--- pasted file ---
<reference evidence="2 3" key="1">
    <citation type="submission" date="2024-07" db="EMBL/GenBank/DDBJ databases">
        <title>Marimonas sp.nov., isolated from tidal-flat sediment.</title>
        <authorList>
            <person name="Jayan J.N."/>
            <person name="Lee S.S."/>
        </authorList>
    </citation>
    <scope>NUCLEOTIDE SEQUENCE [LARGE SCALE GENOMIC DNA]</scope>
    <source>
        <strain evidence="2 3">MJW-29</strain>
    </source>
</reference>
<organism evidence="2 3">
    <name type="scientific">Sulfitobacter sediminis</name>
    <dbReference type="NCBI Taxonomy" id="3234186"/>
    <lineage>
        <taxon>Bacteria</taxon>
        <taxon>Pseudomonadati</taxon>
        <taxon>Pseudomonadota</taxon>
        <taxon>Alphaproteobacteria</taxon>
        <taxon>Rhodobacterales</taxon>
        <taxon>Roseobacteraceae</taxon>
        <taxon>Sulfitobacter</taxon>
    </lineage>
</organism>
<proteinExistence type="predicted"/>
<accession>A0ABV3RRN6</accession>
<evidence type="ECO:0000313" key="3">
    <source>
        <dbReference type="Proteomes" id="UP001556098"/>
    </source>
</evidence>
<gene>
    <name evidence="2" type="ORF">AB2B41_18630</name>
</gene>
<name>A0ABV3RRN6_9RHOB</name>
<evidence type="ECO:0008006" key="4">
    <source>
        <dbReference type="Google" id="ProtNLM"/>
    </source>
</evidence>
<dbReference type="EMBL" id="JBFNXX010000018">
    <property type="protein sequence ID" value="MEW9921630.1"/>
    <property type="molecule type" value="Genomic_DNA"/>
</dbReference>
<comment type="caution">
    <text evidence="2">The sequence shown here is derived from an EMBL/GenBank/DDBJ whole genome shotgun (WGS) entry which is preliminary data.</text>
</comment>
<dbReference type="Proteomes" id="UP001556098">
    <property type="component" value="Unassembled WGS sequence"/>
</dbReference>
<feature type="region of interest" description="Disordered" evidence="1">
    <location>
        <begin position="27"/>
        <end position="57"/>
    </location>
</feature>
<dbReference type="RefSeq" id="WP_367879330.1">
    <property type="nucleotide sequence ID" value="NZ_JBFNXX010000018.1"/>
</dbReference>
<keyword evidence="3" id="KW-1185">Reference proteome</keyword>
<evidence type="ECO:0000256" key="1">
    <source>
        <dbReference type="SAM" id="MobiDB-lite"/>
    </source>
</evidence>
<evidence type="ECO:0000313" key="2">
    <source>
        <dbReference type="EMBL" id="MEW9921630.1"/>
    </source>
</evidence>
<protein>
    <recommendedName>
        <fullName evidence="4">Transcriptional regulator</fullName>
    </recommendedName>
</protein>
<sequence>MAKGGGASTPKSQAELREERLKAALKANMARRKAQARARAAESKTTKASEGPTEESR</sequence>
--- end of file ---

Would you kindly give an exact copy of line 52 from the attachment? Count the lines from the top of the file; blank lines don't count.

</dbReference>